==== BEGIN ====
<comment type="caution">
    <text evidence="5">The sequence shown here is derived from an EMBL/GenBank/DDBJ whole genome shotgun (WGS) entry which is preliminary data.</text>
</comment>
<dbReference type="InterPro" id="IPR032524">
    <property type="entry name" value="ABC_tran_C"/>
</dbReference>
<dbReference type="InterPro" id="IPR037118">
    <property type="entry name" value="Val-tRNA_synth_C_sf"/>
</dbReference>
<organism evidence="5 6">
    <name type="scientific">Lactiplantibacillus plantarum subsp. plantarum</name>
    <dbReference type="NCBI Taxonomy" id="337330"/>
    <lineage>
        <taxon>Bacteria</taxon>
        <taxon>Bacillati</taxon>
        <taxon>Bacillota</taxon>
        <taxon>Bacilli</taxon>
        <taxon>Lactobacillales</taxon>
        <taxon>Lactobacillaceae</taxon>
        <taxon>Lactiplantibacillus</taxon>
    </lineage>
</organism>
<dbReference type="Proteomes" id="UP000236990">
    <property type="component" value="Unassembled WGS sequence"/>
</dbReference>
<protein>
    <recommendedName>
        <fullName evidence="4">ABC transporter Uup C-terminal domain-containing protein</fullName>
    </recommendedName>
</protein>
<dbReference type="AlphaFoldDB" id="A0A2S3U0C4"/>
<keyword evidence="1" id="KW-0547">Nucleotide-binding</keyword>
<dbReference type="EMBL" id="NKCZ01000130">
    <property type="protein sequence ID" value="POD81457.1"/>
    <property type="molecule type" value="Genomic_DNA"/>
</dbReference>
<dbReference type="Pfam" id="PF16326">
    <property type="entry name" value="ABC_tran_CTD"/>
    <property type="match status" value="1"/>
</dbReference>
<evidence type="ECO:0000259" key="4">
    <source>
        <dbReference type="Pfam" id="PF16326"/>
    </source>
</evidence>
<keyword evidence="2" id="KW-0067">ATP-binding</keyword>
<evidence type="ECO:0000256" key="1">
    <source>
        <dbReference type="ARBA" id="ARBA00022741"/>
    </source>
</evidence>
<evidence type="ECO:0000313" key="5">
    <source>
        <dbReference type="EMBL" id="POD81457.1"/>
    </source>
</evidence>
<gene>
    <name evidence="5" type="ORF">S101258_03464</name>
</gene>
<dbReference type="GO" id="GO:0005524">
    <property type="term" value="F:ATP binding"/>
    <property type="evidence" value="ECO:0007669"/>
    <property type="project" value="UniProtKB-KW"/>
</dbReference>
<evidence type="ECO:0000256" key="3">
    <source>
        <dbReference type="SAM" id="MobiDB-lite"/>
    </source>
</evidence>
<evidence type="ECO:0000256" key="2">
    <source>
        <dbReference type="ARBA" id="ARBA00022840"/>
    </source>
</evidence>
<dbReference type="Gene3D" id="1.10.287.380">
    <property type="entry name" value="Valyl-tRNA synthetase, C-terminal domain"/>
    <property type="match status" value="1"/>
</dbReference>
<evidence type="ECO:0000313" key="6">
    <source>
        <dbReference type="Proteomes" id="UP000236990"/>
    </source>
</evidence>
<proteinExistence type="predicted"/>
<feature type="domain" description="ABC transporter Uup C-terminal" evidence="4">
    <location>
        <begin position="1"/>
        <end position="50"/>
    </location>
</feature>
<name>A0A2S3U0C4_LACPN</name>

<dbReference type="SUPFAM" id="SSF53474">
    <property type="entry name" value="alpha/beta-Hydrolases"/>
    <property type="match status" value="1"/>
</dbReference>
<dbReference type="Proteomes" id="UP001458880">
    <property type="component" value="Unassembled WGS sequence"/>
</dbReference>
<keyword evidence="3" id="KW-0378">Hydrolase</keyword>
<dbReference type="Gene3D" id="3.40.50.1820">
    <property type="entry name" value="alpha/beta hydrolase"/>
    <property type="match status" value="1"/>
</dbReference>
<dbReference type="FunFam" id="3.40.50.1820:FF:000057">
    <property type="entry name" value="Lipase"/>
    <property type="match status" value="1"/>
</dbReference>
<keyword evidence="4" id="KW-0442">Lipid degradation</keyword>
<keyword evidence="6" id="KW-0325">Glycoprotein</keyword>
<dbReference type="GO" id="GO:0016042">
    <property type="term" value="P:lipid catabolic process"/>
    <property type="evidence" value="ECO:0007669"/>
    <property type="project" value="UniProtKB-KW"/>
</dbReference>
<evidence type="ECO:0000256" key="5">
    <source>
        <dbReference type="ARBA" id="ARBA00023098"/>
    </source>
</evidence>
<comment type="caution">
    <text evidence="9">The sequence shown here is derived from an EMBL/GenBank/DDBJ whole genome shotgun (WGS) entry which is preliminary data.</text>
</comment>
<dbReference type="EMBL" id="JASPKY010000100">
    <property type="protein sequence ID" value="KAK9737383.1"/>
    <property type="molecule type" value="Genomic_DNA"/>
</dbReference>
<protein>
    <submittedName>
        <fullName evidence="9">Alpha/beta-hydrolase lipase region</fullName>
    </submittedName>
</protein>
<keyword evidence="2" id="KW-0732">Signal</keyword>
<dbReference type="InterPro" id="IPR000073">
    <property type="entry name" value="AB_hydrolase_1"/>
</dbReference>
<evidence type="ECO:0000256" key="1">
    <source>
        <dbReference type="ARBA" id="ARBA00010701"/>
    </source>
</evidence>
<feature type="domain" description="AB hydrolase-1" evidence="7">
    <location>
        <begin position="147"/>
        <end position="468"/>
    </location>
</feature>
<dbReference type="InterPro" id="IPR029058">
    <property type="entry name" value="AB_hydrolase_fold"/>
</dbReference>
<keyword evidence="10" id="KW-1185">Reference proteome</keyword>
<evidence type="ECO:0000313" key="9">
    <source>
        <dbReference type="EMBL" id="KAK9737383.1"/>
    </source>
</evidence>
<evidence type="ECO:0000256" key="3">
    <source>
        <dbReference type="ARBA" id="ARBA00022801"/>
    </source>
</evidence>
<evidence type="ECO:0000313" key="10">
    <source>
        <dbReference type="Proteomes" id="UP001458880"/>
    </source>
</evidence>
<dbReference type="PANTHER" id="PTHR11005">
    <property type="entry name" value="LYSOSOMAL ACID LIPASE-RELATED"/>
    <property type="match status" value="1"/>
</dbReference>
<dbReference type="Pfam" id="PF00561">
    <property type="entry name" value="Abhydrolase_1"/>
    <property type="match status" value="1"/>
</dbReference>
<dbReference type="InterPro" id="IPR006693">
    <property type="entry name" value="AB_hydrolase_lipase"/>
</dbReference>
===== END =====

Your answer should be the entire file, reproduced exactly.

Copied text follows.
<comment type="caution">
    <text evidence="5">The sequence shown here is derived from an EMBL/GenBank/DDBJ whole genome shotgun (WGS) entry which is preliminary data.</text>
</comment>
<dbReference type="InterPro" id="IPR032524">
    <property type="entry name" value="ABC_tran_C"/>
</dbReference>
<dbReference type="InterPro" id="IPR037118">
    <property type="entry name" value="Val-tRNA_synth_C_sf"/>
</dbReference>
<organism evidence="5 6">
    <name type="scientific">Lactiplantibacillus plantarum subsp. plantarum</name>
    <dbReference type="NCBI Taxonomy" id="337330"/>
    <lineage>
        <taxon>Bacteria</taxon>
        <taxon>Bacillati</taxon>
        <taxon>Bacillota</taxon>
        <taxon>Bacilli</taxon>
        <taxon>Lactobacillales</taxon>
        <taxon>Lactobacillaceae</taxon>
        <taxon>Lactiplantibacillus</taxon>
    </lineage>
</organism>
<dbReference type="Proteomes" id="UP000236990">
    <property type="component" value="Unassembled WGS sequence"/>
</dbReference>
<protein>
    <recommendedName>
        <fullName evidence="4">ABC transporter Uup C-terminal domain-containing protein</fullName>
    </recommendedName>
</protein>
<dbReference type="AlphaFoldDB" id="A0A2S3U0C4"/>
<keyword evidence="1" id="KW-0547">Nucleotide-binding</keyword>
<dbReference type="EMBL" id="NKCZ01000130">
    <property type="protein sequence ID" value="POD81457.1"/>
    <property type="molecule type" value="Genomic_DNA"/>
</dbReference>
<dbReference type="Pfam" id="PF16326">
    <property type="entry name" value="ABC_tran_CTD"/>
    <property type="match status" value="1"/>
</dbReference>
<evidence type="ECO:0000259" key="4">
    <source>
        <dbReference type="Pfam" id="PF16326"/>
    </source>
</evidence>
<keyword evidence="2" id="KW-0067">ATP-binding</keyword>
<evidence type="ECO:0000256" key="1">
    <source>
        <dbReference type="ARBA" id="ARBA00022741"/>
    </source>
</evidence>
<evidence type="ECO:0000313" key="5">
    <source>
        <dbReference type="EMBL" id="POD81457.1"/>
    </source>
</evidence>
<gene>
    <name evidence="5" type="ORF">S101258_03464</name>
</gene>
<dbReference type="GO" id="GO:0005524">
    <property type="term" value="F:ATP binding"/>
    <property type="evidence" value="ECO:0007669"/>
    <property type="project" value="UniProtKB-KW"/>
</dbReference>
<evidence type="ECO:0000256" key="3">
    <source>
        <dbReference type="SAM" id="MobiDB-lite"/>
    </source>
</evidence>
<evidence type="ECO:0000256" key="2">
    <source>
        <dbReference type="ARBA" id="ARBA00022840"/>
    </source>
</evidence>
<dbReference type="Gene3D" id="1.10.287.380">
    <property type="entry name" value="Valyl-tRNA synthetase, C-terminal domain"/>
    <property type="match status" value="1"/>
</dbReference>
<evidence type="ECO:0000313" key="6">
    <source>
        <dbReference type="Proteomes" id="UP000236990"/>
    </source>
</evidence>
<proteinExistence type="predicted"/>
<feature type="domain" description="ABC transporter Uup C-terminal" evidence="4">
    <location>
        <begin position="1"/>
        <end position="50"/>
    </location>
</feature>
<name>A0A2S3U0C4_LACPN</name>

<dbReference type="SUPFAM" id="SSF53474">
    <property type="entry name" value="alpha/beta-Hydrolases"/>
    <property type="match status" value="1"/>
</dbReference>
<dbReference type="Proteomes" id="UP001458880">
    <property type="component" value="Unassembled WGS sequence"/>
</dbReference>
<keyword evidence="3" id="KW-0378">Hydrolase</keyword>
<dbReference type="Gene3D" id="3.40.50.1820">
    <property type="entry name" value="alpha/beta hydrolase"/>
    <property type="match status" value="1"/>
</dbReference>
<dbReference type="FunFam" id="3.40.50.1820:FF:000057">
    <property type="entry name" value="Lipase"/>
    <property type="match status" value="1"/>
</dbReference>
<keyword evidence="4" id="KW-0442">Lipid degradation</keyword>
<keyword evidence="6" id="KW-0325">Glycoprotein</keyword>
<dbReference type="GO" id="GO:0016042">
    <property type="term" value="P:lipid catabolic process"/>
    <property type="evidence" value="ECO:0007669"/>
    <property type="project" value="UniProtKB-KW"/>
</dbReference>
<evidence type="ECO:0000256" key="5">
    <source>
        <dbReference type="ARBA" id="ARBA00023098"/>
    </source>
</evidence>
<comment type="caution">
    <text evidence="9">The sequence shown here is derived from an EMBL/GenBank/DDBJ whole genome shotgun (WGS) entry which is preliminary data.</text>
</comment>
<dbReference type="EMBL" id="JASPKY010000100">
    <property type="protein sequence ID" value="KAK9737383.1"/>
    <property type="molecule type" value="Genomic_DNA"/>
</dbReference>
<protein>
    <submittedName>
        <fullName evidence="9">Alpha/beta-hydrolase lipase region</fullName>
    </submittedName>
</protein>
<keyword evidence="2" id="KW-0732">Signal</keyword>
<dbReference type="InterPro" id="IPR000073">
    <property type="entry name" value="AB_hydrolase_1"/>
</dbReference>
<evidence type="ECO:0000256" key="1">
    <source>
        <dbReference type="ARBA" id="ARBA00010701"/>
    </source>
</evidence>
<feature type="domain" description="AB hydrolase-1" evidence="7">
    <location>
        <begin position="147"/>
        <end position="468"/>
    </location>
</feature>
<dbReference type="InterPro" id="IPR029058">
    <property type="entry name" value="AB_hydrolase_fold"/>
</dbReference>
<keyword evidence="10" id="KW-1185">Reference proteome</keyword>
<evidence type="ECO:0000313" key="9">
    <source>
        <dbReference type="EMBL" id="KAK9737383.1"/>
    </source>
</evidence>
<evidence type="ECO:0000256" key="3">
    <source>
        <dbReference type="ARBA" id="ARBA00022801"/>
    </source>
</evidence>
<evidence type="ECO:0000313" key="10">
    <source>
        <dbReference type="Proteomes" id="UP001458880"/>
    </source>
</evidence>
<dbReference type="PANTHER" id="PTHR11005">
    <property type="entry name" value="LYSOSOMAL ACID LIPASE-RELATED"/>
    <property type="match status" value="1"/>
</dbReference>
<dbReference type="Pfam" id="PF00561">
    <property type="entry name" value="Abhydrolase_1"/>
    <property type="match status" value="1"/>
</dbReference>
<dbReference type="InterPro" id="IPR006693">
    <property type="entry name" value="AB_hydrolase_lipase"/>
</dbReference>